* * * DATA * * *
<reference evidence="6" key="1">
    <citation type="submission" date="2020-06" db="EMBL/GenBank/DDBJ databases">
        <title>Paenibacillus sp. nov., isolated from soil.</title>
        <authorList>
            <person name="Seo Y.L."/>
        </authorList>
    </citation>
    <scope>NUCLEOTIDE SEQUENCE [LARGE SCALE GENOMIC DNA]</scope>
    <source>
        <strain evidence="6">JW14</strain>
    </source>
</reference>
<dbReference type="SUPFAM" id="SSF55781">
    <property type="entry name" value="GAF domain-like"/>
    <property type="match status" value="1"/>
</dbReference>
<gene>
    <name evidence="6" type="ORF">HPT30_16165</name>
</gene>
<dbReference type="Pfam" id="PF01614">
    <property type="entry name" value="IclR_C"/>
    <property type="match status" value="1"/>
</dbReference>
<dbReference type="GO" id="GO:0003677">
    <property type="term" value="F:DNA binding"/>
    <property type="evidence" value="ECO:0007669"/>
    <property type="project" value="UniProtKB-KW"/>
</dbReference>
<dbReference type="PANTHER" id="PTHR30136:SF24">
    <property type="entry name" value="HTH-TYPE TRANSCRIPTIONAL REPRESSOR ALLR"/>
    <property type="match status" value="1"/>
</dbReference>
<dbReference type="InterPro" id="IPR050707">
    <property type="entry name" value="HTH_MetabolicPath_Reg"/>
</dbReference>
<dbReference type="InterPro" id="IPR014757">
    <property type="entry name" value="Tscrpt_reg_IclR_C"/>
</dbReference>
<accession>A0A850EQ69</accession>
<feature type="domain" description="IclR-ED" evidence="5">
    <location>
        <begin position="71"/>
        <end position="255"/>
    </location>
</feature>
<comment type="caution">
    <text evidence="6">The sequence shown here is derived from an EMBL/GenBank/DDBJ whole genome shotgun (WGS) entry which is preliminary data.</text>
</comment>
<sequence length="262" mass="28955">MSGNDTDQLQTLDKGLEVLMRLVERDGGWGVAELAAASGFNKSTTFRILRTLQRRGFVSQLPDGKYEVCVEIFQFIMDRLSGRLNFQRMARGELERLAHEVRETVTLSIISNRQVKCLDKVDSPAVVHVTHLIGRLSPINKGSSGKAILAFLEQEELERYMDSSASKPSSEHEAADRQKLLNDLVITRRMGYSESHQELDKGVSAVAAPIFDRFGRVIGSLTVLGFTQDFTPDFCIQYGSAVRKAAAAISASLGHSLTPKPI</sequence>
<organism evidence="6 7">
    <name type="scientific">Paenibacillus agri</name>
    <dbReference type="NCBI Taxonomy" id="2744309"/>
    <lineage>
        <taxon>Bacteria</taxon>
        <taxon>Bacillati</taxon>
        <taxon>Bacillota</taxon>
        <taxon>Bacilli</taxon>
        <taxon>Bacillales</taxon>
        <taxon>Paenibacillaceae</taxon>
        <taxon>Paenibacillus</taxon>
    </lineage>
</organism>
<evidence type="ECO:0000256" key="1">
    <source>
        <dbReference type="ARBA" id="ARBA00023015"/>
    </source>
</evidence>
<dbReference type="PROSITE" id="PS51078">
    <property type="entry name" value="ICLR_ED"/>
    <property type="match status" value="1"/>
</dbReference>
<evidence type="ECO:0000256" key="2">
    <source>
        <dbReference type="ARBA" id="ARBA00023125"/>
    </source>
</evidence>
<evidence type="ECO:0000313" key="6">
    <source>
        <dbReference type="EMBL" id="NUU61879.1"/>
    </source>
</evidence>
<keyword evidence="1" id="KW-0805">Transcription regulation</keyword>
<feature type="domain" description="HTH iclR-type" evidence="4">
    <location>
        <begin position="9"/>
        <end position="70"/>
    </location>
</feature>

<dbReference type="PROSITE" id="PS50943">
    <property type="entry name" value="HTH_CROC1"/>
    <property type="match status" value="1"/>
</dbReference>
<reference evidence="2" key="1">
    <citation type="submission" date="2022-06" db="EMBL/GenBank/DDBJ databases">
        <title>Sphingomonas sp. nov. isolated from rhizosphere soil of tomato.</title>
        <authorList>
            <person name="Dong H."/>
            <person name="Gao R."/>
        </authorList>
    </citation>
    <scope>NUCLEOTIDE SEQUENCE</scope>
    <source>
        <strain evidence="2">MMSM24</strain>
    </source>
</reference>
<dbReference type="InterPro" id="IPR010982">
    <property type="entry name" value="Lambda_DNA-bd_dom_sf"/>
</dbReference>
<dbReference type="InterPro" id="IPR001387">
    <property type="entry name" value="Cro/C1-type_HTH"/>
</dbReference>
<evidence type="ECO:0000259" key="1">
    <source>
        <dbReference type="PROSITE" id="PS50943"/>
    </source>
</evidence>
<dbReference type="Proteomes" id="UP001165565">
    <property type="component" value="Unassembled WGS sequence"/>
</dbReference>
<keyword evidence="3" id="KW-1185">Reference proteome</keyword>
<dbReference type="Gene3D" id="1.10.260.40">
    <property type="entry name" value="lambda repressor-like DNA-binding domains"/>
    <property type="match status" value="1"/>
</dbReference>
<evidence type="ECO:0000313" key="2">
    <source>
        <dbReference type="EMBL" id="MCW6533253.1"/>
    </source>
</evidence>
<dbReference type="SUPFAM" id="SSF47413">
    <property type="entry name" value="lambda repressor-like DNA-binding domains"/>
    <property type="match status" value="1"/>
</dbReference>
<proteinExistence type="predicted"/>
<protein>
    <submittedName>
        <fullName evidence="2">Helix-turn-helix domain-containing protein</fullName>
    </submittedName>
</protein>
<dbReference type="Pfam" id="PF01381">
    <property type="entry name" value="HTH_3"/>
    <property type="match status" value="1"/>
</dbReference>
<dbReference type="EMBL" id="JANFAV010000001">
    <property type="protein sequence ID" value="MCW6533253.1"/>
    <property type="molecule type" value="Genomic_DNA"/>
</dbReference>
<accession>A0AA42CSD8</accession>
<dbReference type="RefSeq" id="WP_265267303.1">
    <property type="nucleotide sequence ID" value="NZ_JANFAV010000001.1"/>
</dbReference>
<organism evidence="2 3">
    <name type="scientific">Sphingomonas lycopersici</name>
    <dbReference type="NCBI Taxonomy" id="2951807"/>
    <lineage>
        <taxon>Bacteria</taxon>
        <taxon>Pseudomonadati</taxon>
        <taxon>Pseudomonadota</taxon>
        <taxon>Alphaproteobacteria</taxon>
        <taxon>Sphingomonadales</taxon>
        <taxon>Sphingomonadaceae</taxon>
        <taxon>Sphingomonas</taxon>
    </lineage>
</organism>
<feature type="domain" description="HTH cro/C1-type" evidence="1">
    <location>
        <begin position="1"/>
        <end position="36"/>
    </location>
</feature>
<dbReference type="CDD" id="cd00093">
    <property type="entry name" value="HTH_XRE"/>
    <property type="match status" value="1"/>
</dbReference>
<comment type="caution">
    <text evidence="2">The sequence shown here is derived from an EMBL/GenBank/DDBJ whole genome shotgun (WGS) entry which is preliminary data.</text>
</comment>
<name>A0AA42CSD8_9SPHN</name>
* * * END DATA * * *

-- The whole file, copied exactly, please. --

<reference evidence="6" key="1">
    <citation type="submission" date="2020-06" db="EMBL/GenBank/DDBJ databases">
        <title>Paenibacillus sp. nov., isolated from soil.</title>
        <authorList>
            <person name="Seo Y.L."/>
        </authorList>
    </citation>
    <scope>NUCLEOTIDE SEQUENCE [LARGE SCALE GENOMIC DNA]</scope>
    <source>
        <strain evidence="6">JW14</strain>
    </source>
</reference>
<dbReference type="SUPFAM" id="SSF55781">
    <property type="entry name" value="GAF domain-like"/>
    <property type="match status" value="1"/>
</dbReference>
<gene>
    <name evidence="6" type="ORF">HPT30_16165</name>
</gene>
<dbReference type="Pfam" id="PF01614">
    <property type="entry name" value="IclR_C"/>
    <property type="match status" value="1"/>
</dbReference>
<dbReference type="GO" id="GO:0003677">
    <property type="term" value="F:DNA binding"/>
    <property type="evidence" value="ECO:0007669"/>
    <property type="project" value="UniProtKB-KW"/>
</dbReference>
<dbReference type="PANTHER" id="PTHR30136:SF24">
    <property type="entry name" value="HTH-TYPE TRANSCRIPTIONAL REPRESSOR ALLR"/>
    <property type="match status" value="1"/>
</dbReference>
<dbReference type="InterPro" id="IPR050707">
    <property type="entry name" value="HTH_MetabolicPath_Reg"/>
</dbReference>
<dbReference type="InterPro" id="IPR014757">
    <property type="entry name" value="Tscrpt_reg_IclR_C"/>
</dbReference>
<accession>A0A850EQ69</accession>
<feature type="domain" description="IclR-ED" evidence="5">
    <location>
        <begin position="71"/>
        <end position="255"/>
    </location>
</feature>
<comment type="caution">
    <text evidence="6">The sequence shown here is derived from an EMBL/GenBank/DDBJ whole genome shotgun (WGS) entry which is preliminary data.</text>
</comment>
<sequence length="262" mass="28955">MSGNDTDQLQTLDKGLEVLMRLVERDGGWGVAELAAASGFNKSTTFRILRTLQRRGFVSQLPDGKYEVCVEIFQFIMDRLSGRLNFQRMARGELERLAHEVRETVTLSIISNRQVKCLDKVDSPAVVHVTHLIGRLSPINKGSSGKAILAFLEQEELERYMDSSASKPSSEHEAADRQKLLNDLVITRRMGYSESHQELDKGVSAVAAPIFDRFGRVIGSLTVLGFTQDFTPDFCIQYGSAVRKAAAAISASLGHSLTPKPI</sequence>
<organism evidence="6 7">
    <name type="scientific">Paenibacillus agri</name>
    <dbReference type="NCBI Taxonomy" id="2744309"/>
    <lineage>
        <taxon>Bacteria</taxon>
        <taxon>Bacillati</taxon>
        <taxon>Bacillota</taxon>
        <taxon>Bacilli</taxon>
        <taxon>Bacillales</taxon>
        <taxon>Paenibacillaceae</taxon>
        <taxon>Paenibacillus</taxon>
    </lineage>
</organism>
<evidence type="ECO:0000256" key="1">
    <source>
        <dbReference type="ARBA" id="ARBA00023015"/>
    </source>
</evidence>
<dbReference type="PROSITE" id="PS51078">
    <property type="entry name" value="ICLR_ED"/>
    <property type="match status" value="1"/>
</dbReference>
<evidence type="ECO:0000256" key="2">
    <source>
        <dbReference type="ARBA" id="ARBA00023125"/>
    </source>
</evidence>
<evidence type="ECO:0000313" key="6">
    <source>
        <dbReference type="EMBL" id="NUU61879.1"/>
    </source>
</evidence>
<keyword evidence="1" id="KW-0805">Transcription regulation</keyword>
<feature type="domain" description="HTH iclR-type" evidence="4">
    <location>
        <begin position="9"/>
        <end position="70"/>
    </location>
</feature>

<dbReference type="PROSITE" id="PS50943">
    <property type="entry name" value="HTH_CROC1"/>
    <property type="match status" value="1"/>
</dbReference>
<reference evidence="2" key="1">
    <citation type="submission" date="2022-06" db="EMBL/GenBank/DDBJ databases">
        <title>Sphingomonas sp. nov. isolated from rhizosphere soil of tomato.</title>
        <authorList>
            <person name="Dong H."/>
            <person name="Gao R."/>
        </authorList>
    </citation>
    <scope>NUCLEOTIDE SEQUENCE</scope>
    <source>
        <strain evidence="2">MMSM24</strain>
    </source>
</reference>
<dbReference type="InterPro" id="IPR010982">
    <property type="entry name" value="Lambda_DNA-bd_dom_sf"/>
</dbReference>
<dbReference type="InterPro" id="IPR001387">
    <property type="entry name" value="Cro/C1-type_HTH"/>
</dbReference>
<evidence type="ECO:0000259" key="1">
    <source>
        <dbReference type="PROSITE" id="PS50943"/>
    </source>
</evidence>
<dbReference type="Proteomes" id="UP001165565">
    <property type="component" value="Unassembled WGS sequence"/>
</dbReference>
<keyword evidence="3" id="KW-1185">Reference proteome</keyword>
<dbReference type="Gene3D" id="1.10.260.40">
    <property type="entry name" value="lambda repressor-like DNA-binding domains"/>
    <property type="match status" value="1"/>
</dbReference>
<evidence type="ECO:0000313" key="2">
    <source>
        <dbReference type="EMBL" id="MCW6533253.1"/>
    </source>
</evidence>
<dbReference type="SUPFAM" id="SSF47413">
    <property type="entry name" value="lambda repressor-like DNA-binding domains"/>
    <property type="match status" value="1"/>
</dbReference>
<proteinExistence type="predicted"/>
<protein>
    <submittedName>
        <fullName evidence="2">Helix-turn-helix domain-containing protein</fullName>
    </submittedName>
</protein>
<dbReference type="Pfam" id="PF01381">
    <property type="entry name" value="HTH_3"/>
    <property type="match status" value="1"/>
</dbReference>
<dbReference type="EMBL" id="JANFAV010000001">
    <property type="protein sequence ID" value="MCW6533253.1"/>
    <property type="molecule type" value="Genomic_DNA"/>
</dbReference>
<accession>A0AA42CSD8</accession>
<dbReference type="RefSeq" id="WP_265267303.1">
    <property type="nucleotide sequence ID" value="NZ_JANFAV010000001.1"/>
</dbReference>
<organism evidence="2 3">
    <name type="scientific">Sphingomonas lycopersici</name>
    <dbReference type="NCBI Taxonomy" id="2951807"/>
    <lineage>
        <taxon>Bacteria</taxon>
        <taxon>Pseudomonadati</taxon>
        <taxon>Pseudomonadota</taxon>
        <taxon>Alphaproteobacteria</taxon>
        <taxon>Sphingomonadales</taxon>
        <taxon>Sphingomonadaceae</taxon>
        <taxon>Sphingomonas</taxon>
    </lineage>
</organism>
<feature type="domain" description="HTH cro/C1-type" evidence="1">
    <location>
        <begin position="1"/>
        <end position="36"/>
    </location>
</feature>
<dbReference type="CDD" id="cd00093">
    <property type="entry name" value="HTH_XRE"/>
    <property type="match status" value="1"/>
</dbReference>
<comment type="caution">
    <text evidence="2">The sequence shown here is derived from an EMBL/GenBank/DDBJ whole genome shotgun (WGS) entry which is preliminary data.</text>
</comment>
<name>A0AA42CSD8_9SPHN</name>